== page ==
Science showed Newtons theory was incomplete. It took General Relativity to correct the errors in Newtons Theory. Science now shows that General Relativity is incomplete. We are currently waiting for a better model to come along to correct these errors. Until that happens we continue to use an incomplete model but, it is the best model we have at the moment. One Science keeps poking and prodding in the hopes for a clue to something beyond our current theory.
So, technically, no. Science is not able to "prove" if God exists. Science can only test predictions of a model. As of now, there is no scientific evidence for or against the existence of God.
The Frogger will be taking break from sciforums. Having been warned several times for posting mathematical nonsense to our forums, he has now passed the threshold for automatic bans to start. This one is for 3 days.
I could bet my life that God doesn't exist and that we're just chemistry.
Ask yourself this: If God really exist then why is the world such a cruel place and why do good people suffer so much in this world?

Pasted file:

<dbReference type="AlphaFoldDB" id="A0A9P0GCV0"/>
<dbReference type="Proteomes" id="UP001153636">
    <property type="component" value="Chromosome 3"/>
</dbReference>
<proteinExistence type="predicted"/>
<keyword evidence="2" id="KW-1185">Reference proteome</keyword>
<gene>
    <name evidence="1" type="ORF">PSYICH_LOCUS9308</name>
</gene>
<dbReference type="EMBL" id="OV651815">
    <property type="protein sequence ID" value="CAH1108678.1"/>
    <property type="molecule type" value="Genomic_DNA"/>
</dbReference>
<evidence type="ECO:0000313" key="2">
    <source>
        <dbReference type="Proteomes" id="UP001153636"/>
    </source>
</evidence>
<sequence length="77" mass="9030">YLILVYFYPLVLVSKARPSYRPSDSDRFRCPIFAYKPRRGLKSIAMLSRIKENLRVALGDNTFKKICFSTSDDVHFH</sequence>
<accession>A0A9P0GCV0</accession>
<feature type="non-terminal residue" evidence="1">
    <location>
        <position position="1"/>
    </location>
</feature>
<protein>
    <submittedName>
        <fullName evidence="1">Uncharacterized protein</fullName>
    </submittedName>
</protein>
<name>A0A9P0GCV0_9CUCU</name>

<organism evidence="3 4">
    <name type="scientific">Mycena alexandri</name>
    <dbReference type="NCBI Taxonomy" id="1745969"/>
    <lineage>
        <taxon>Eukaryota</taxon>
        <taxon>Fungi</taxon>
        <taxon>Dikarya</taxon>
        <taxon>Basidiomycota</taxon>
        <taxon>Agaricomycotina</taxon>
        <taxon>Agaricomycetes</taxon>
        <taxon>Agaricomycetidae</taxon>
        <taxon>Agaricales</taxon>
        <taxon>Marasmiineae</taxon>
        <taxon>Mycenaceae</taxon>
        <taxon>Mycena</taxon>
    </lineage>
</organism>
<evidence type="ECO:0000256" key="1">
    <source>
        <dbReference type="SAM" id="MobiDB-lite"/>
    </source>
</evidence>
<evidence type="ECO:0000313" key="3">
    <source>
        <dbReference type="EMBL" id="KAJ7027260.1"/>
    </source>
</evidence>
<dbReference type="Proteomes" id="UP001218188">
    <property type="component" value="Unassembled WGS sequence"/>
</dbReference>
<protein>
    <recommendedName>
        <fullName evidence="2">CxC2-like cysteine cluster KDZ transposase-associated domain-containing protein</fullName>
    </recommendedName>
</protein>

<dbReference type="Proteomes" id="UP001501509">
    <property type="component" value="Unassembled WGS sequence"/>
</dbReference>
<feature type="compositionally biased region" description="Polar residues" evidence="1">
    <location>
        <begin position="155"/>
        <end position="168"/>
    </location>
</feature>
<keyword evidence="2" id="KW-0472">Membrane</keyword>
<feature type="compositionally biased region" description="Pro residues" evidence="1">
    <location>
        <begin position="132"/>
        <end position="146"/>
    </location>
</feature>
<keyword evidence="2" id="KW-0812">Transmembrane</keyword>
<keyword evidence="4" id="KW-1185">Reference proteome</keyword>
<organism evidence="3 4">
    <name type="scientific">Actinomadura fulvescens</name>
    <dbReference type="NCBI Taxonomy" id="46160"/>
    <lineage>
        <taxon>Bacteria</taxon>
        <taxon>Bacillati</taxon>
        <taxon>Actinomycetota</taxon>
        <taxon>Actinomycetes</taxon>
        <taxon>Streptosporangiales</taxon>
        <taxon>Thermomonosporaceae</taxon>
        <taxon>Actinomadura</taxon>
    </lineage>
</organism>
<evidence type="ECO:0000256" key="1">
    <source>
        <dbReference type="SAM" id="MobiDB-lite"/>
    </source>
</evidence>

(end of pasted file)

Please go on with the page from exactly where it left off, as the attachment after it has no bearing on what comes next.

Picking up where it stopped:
In my opinion human existence is completely pointless because God doesn't exist and we are all going to die one day.
I believe that human existence is completely and utterly pointless.
Science might discover some day why (some) people feel a need to invent gods.
I agree that science and technology are "seen" that way by much of the public. In fact a dimmer sort of atheist argues vociferously to that effect and a dimmer sort of theist rejects science for the same reason. But it isn't necessarily historically accurate.
One of science's defining characteristics might arguably be methodological naturalism. When presented with a problem here in the physical world, science goes looking for an explanation in the natural world. As a result, we see physics developing a mathematical apparatus that relates different kinds of natural events in formal ways.
God is supposed to be supernatural, not part of the inventory of objects and states in our natural world. So science isn't likely to ever arrive at God as an explanation of or conclusion to anything, simply because that's not something that science does.
Of course, God (assuming that such a thing exists) being outside the scope of science isn't really an argument against the reality of God. (Belief that nothing outside the scope of science can possibly exist is metaphysical naturalism, a more difficult idea to defend.)
So the bottom line is that science doesn't really have anything to directly say about the matter one way or the other.